When is a 4-foot bone not a bone?

When is a 4-foot bone not a bone?

Owners of a local pet food store are having fun with a now-resolved issue that nearly became another bone of contention between it and Lewisville.

Last month, Carrie Hansley, who along with her husband, Michael, owns Aristopets, received a letter from the Winston-Salem/Forsyth County Inspections Division saying that an oversize blue bone protruding from the front yard violated the town’s sign ordinance. Aristopets specializes in raw and organic pet food and treats.

The town considered the bone a form of advertising. The store at 6606 Shallowford Road already has one sign, and any additional sign in front of a business is a violation that could lead to fines and civil action.

The Hansleys view the 4-foot foam bone as a piece of art, in some ways no different than the Statue of Liberty replica at nearby Liberty Restaurant.

Upset by the letter, the Hansleys took a 21st century approach to air their grievances, posting on the store’s Facebook page that the town wants them to “take down our art.” The post drew about 70 comments of support and about 10,000 views.

“I’m normally not confrontational, and I finally said, ‘This is enough,’” Carrie Hansley said.

Four days after that post, the Hansleys received a letter from the inspections division that the town had “reconsidered the interpretation of the zoning ordinance and therefore is withdrawing that particular violation.”

Bo Houff, the town attorney for Lewisville, acknowledged the reaction to the Facebook post.

“I was asked to look at it again,” Houff said of the violation. “I think when people saw the bone they thought, ‘Hey, why does the Statue of Liberty get to stay and the bone has to go?’”

In originally evaluating whether the bone violated the sign ordinance, Houff said he believed it was put there to draw attention to the business, making it a sign.

“I took a further look and think a reasonable argument can be made that it is art for art’s sake,” said Houff, who then asked the inspections division to withdraw the violation notice.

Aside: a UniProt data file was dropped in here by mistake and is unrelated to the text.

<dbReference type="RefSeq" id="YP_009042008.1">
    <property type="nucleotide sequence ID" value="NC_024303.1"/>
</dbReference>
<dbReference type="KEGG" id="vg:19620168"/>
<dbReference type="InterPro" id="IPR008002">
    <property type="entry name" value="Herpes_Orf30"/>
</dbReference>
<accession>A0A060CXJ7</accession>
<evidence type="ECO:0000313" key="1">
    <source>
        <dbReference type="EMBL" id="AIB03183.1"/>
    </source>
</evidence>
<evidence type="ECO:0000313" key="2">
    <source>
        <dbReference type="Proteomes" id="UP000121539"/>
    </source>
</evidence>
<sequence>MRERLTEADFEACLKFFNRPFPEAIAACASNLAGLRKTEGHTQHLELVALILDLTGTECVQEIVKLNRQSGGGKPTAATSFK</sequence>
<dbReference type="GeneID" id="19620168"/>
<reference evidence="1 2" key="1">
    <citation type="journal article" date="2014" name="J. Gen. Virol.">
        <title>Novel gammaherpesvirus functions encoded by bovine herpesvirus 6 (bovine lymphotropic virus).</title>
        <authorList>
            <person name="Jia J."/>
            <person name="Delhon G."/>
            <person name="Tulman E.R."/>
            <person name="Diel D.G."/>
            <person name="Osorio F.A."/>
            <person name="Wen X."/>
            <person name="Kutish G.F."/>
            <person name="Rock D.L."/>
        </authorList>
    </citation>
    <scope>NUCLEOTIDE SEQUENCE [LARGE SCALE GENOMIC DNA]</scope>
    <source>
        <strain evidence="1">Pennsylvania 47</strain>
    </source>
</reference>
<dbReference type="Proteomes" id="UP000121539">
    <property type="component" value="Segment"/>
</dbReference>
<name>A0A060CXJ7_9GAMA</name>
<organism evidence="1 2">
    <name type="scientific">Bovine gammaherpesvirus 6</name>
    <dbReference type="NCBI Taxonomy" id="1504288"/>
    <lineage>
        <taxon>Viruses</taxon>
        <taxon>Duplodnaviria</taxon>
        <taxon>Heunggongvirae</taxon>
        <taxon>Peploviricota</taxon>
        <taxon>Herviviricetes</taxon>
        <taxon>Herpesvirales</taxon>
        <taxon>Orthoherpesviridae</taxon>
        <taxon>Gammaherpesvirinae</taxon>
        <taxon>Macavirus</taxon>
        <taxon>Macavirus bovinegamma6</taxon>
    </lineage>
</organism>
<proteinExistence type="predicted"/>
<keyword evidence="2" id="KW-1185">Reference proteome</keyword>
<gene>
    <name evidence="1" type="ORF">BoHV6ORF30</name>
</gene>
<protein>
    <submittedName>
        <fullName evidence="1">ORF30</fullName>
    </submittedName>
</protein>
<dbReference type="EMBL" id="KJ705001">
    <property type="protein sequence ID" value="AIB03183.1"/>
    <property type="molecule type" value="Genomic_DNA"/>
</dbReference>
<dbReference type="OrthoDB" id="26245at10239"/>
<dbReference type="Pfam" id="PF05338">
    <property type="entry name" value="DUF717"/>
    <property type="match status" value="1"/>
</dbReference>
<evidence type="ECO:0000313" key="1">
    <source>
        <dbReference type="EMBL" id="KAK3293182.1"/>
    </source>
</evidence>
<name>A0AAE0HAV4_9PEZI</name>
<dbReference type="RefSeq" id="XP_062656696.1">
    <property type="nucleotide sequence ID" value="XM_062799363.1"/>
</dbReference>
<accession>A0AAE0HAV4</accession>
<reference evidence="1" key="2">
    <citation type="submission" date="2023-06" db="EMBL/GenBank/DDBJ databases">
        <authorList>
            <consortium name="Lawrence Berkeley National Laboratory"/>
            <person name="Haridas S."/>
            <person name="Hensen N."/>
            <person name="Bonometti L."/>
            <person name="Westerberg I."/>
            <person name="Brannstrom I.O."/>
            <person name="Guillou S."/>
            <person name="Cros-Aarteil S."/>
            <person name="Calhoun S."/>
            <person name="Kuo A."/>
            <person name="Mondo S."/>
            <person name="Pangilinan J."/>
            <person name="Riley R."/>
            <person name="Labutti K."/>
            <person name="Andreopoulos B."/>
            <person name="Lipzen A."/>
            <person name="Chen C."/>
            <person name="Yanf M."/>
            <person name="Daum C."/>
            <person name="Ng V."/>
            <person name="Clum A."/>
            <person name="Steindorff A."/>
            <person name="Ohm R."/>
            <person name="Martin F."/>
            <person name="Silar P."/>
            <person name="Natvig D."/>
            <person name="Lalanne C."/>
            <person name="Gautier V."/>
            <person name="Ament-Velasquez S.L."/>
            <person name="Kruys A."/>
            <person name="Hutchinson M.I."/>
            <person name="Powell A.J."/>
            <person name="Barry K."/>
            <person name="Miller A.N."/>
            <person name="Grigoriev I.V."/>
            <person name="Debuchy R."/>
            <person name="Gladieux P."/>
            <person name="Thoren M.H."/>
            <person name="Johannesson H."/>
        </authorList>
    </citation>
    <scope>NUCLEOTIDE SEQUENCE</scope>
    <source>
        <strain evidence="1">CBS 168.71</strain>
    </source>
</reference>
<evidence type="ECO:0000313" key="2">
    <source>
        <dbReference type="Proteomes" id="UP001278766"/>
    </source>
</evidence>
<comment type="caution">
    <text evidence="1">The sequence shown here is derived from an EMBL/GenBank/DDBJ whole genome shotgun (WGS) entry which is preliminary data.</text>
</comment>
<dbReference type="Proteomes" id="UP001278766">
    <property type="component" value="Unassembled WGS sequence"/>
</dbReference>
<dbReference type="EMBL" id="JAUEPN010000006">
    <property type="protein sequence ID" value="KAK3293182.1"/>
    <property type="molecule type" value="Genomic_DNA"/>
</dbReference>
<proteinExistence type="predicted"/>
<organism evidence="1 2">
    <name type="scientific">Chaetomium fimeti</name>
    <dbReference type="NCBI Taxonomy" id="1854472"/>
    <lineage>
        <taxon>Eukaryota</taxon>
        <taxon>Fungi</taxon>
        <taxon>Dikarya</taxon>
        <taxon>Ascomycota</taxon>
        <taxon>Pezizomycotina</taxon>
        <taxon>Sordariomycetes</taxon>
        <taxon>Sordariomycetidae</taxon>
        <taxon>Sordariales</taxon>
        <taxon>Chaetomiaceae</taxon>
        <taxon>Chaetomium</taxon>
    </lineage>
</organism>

Relieved with the result, the Hansleys and their store manager, Heather Persinger, are asking people to post selfies with the bone, with the most creative photographer winning a bag of pet treats and a toy.

Strained relationship

The contest is an attempt by the Hansleys to inject a little levity into a relationship that has become strained at times.

The town and the Hansleys have gone back and forth on several issues concerning the business that they opened in the fall of 2014. Michael Hansley is a Lewisville native who owns two other businesses in town.

A black chain-link fence around the business had to be taken down a few days after it was installed because it violated the town ordinance, which said that fences must be made of rock or wood.

The Hansleys said a town official told them that the black chain-link fence was acceptable under the town’s ordinance. Town Manager Hank Perkins denied that a staff member made such a statement.

The Hansleys said they relied on the staff member’s word and did not carefully read the town’s ordinances on fencing.

They took down the $3,000 fence but left the fence posts, with the intention of building a fence that would comply. That addition, along with a plan to add a second story to a building behind the pet food store, required the Hansleys to apply for a site plan amendment.

The town’s planning board recommended approval of the new site plan but asked the Hansleys to add gates to a dumpster enclosure behind the store.

The Hansleys initially had been given conflicting information on whether such gates were required.

In March, the Lewisville Town Council decided to continue the site plan request, saying it would reconsider the request six months from the date that the Hansleys screen the dumpster with gates, pull up the existing fence posts and remove trash from around the dumpster area.

By Lisa O’Donnell Winston-Salem Journal